Heyerdahl continues the narrative of the oral tradition on Easter Island: (ibid. page 123) "Now things were going too far for the short ears. They were tired of carrying stones for the long ears. They decided on war. The long ears fled from every other part of the island and established themselves at the easternmost end, on the cleared Poike peninsula. Under the command of their chief Iko, they dug a trench nearly two miles long which separated the Poike plateau from the rest of the island. This trench they filled with a great quantity of branches and tree-trunks till it was like a gigantic far flung pyre, ready to be set on fire if the short ears on the plain below tried to storm the slope leading to the plateau. But one of the long ears had a short ear wife - her name was Moko Pingei and she was living up on Poike with her husband. She was a traitor and had arranged a signal with the short ears down on the plain. When they saw her sitting, plaiting a large basket, the short ears were to steal in a long line past the place where she sat. One night the short ears' spies saw Moko Pingei sitting and plaiting a basket right at one end of Iko's ditch, and the short ears stole one by one past the place where she sat, at the very edge of the cliff. They sneaked on along the outer edge of the plateau until they at last had completely surrounded Poike. Another army of short ears down on the plain marched openly up towards the ditch: the unsuspecting long ears lined up to face them and set fire to the whole pyre. Then the other short ears rushed forward from their ambush, and in the bloody fight which followed, all the long ears were burned in their own ditch. Only three of the long ears succeeded in leaping through the fire and escaping . . . One of them is called Ororoina and another Vai, but the name of the third is forgotten. They hid in a cave which the inhabitants can point out to this day. There they were found, and two of them were stabbed to death with sharp stakes, while the third and last, Ororoina, was allowed to remain alive as the only surviving long ear. Ororoina was taken to the house of one of the short ears who was named Pipi Horeko. There he married a short ear of the Haoa family and had many descendants . . . the last of which are still living on the island now." (Heyerdahl, ibid., pages 123-124).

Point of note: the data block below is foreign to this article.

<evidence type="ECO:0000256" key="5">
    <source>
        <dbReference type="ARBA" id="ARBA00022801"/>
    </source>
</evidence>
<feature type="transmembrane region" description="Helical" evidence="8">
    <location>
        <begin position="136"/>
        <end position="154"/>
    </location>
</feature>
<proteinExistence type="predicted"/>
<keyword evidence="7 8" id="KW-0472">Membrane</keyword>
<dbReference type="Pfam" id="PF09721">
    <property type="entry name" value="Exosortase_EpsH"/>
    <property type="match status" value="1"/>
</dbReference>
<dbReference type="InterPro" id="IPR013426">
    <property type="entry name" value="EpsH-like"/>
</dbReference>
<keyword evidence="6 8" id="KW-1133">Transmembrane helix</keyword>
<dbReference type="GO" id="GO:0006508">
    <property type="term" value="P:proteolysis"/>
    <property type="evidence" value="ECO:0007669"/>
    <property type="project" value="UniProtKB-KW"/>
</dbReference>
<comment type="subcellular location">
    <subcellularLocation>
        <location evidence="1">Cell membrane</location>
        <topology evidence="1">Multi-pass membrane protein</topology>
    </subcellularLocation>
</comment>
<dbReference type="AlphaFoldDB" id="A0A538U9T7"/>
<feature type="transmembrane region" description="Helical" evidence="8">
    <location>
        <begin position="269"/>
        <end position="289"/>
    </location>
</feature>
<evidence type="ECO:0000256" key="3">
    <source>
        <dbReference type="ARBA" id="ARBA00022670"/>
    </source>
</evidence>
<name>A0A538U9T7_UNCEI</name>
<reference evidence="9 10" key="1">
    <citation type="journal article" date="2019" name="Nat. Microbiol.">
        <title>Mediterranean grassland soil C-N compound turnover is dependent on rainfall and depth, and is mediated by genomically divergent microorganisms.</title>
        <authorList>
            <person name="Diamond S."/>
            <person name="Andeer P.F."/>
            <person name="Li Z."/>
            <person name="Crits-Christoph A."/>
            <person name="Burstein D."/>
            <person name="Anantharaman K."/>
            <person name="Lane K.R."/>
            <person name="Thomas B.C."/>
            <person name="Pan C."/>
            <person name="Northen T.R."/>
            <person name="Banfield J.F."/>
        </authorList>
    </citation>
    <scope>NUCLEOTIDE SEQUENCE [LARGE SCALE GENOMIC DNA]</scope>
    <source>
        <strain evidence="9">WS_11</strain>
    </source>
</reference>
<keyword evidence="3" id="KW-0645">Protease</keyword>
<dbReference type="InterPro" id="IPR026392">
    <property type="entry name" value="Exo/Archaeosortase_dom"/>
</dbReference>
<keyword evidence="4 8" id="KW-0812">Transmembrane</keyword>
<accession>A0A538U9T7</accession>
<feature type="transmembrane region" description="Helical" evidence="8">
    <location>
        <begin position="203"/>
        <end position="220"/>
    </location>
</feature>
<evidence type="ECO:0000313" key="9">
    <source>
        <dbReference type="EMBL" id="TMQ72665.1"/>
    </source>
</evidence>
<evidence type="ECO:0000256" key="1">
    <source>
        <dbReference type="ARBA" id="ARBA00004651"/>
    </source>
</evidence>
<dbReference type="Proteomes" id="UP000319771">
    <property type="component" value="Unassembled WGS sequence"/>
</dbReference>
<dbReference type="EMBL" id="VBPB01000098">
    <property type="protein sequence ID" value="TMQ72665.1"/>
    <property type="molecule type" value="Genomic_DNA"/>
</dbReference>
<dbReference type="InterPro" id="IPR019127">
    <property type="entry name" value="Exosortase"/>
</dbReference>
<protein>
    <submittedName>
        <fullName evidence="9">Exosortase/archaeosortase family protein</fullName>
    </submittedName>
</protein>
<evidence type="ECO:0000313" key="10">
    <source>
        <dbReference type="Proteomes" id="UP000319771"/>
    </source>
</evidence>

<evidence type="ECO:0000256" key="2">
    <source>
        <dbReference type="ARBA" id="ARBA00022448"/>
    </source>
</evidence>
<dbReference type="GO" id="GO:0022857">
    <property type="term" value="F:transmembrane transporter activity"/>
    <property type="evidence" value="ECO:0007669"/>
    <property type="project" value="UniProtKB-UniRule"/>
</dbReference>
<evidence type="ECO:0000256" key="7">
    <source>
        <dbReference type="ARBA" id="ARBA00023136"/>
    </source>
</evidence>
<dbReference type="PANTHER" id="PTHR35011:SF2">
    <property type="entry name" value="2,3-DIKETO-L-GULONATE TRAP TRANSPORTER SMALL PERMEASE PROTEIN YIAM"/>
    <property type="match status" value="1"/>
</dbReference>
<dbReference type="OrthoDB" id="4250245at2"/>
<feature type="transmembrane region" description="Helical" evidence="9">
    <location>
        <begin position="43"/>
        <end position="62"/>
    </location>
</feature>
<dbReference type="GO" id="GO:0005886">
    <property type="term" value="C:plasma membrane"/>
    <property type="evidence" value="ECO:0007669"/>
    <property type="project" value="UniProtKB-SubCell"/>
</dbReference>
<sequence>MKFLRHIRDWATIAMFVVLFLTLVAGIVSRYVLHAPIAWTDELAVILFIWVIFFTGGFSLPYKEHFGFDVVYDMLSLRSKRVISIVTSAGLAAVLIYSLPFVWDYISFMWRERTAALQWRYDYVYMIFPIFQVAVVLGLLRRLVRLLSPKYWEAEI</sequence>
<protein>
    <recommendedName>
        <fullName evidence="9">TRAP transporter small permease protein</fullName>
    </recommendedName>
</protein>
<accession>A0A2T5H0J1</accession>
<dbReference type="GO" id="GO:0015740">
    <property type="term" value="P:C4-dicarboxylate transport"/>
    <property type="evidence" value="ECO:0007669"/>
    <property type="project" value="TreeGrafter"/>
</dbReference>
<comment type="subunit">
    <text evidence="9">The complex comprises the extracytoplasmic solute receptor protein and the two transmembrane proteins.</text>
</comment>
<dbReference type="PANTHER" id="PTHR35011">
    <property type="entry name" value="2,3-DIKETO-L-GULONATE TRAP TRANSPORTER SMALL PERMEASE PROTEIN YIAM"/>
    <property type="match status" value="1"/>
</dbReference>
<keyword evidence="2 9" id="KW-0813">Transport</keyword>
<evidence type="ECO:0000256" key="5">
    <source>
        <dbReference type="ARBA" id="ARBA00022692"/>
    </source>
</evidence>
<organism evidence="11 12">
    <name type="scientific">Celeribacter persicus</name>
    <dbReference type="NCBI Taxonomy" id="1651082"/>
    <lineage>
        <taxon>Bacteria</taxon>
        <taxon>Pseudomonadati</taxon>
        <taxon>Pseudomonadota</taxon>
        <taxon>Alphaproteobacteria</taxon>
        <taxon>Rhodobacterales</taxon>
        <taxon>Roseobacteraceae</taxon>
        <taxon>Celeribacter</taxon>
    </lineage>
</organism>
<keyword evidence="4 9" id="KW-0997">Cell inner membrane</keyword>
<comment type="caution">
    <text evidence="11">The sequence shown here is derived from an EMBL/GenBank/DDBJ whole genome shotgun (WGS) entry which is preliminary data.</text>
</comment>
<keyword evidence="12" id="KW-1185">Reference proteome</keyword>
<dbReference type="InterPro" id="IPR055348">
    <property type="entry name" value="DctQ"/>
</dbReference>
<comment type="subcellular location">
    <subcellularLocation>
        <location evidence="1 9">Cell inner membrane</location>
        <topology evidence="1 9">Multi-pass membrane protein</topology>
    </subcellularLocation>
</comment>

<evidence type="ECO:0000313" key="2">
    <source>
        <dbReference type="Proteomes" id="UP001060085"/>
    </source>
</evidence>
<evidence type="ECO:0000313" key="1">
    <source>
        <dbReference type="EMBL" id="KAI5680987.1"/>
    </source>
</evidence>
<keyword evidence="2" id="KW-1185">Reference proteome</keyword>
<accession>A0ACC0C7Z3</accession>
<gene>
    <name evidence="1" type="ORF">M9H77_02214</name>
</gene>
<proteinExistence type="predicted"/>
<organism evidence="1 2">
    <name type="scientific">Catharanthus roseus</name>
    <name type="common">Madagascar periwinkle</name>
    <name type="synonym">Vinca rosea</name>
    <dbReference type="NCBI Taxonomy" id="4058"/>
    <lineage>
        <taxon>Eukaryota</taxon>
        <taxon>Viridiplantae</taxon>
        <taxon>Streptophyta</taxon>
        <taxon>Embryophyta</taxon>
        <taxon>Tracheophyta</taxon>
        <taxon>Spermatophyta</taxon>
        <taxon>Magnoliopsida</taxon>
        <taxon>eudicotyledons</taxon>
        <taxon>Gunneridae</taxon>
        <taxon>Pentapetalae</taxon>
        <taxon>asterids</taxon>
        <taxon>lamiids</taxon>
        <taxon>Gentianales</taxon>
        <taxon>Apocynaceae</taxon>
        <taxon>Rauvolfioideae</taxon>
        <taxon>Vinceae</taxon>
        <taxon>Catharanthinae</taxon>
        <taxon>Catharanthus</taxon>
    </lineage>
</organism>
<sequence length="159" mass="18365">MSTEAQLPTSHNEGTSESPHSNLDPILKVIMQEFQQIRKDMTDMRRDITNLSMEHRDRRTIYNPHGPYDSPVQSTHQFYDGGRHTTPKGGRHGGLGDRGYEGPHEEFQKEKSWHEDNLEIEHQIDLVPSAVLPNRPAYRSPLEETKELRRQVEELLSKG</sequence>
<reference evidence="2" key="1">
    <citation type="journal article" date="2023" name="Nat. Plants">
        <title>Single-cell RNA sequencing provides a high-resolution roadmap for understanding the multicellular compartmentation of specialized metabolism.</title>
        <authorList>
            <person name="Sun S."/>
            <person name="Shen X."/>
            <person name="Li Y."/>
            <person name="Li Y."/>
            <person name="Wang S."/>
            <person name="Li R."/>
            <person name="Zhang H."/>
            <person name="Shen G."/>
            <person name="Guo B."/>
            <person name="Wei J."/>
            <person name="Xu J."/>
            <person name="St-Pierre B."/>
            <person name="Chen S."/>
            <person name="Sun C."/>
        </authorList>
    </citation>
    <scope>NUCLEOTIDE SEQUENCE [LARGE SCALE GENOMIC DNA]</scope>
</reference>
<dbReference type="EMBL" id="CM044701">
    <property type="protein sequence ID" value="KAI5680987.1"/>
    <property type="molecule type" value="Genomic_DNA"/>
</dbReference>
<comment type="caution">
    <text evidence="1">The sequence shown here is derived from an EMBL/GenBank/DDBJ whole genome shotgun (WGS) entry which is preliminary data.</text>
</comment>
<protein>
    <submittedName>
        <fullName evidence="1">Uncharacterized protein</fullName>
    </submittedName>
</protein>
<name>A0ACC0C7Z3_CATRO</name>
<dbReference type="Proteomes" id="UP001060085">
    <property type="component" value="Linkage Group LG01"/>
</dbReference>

This is the oral tradition, as recounted in Heyerdahl's' book - most certainly it in some way represents at least a partially accurate version of events: as the easternmost part of Easter Island, Poike, is indeed the only place on the island which is strangely clear of stones, and which is indeed cut off from the rest of the island by a ditch, in which evidence of a great fire has been found. The fact that the leading family on the island to this day shows red hair and some European features, even if they have been mixed to certain degree with the non-white natives, is the clearest sign that the "long ears" were indeed white people. It was after this great race war on Easter Island, that many of the Long Ears' statues and buildings were pulled down by the non-white natives - some were however simply too big to pull down, and it is these which remain standing today. Many of the statues on Easter Island had - and some still have - separate hair pieces cut out of red rock from a different part of the island. This ties in well with the island's inhabitant tradition that red-haired people erected the statues, and that the leading family on the island have a great propensity for red hair - all evidence of an early Nordic migration to the region which has now been absorbed into the population, creating a mixed racial type. The reason why the hair pieces were carved of separate pieces of rock, lies in their color - these hair pieces were cut of red colored stone. The red colored stone was hewn from a part of the island quite separate from the place where the main statues themselves were cut. The Long Ears even cut the statues in their own image, with red hair. (Heyerdahl, ibid., pages 88-91).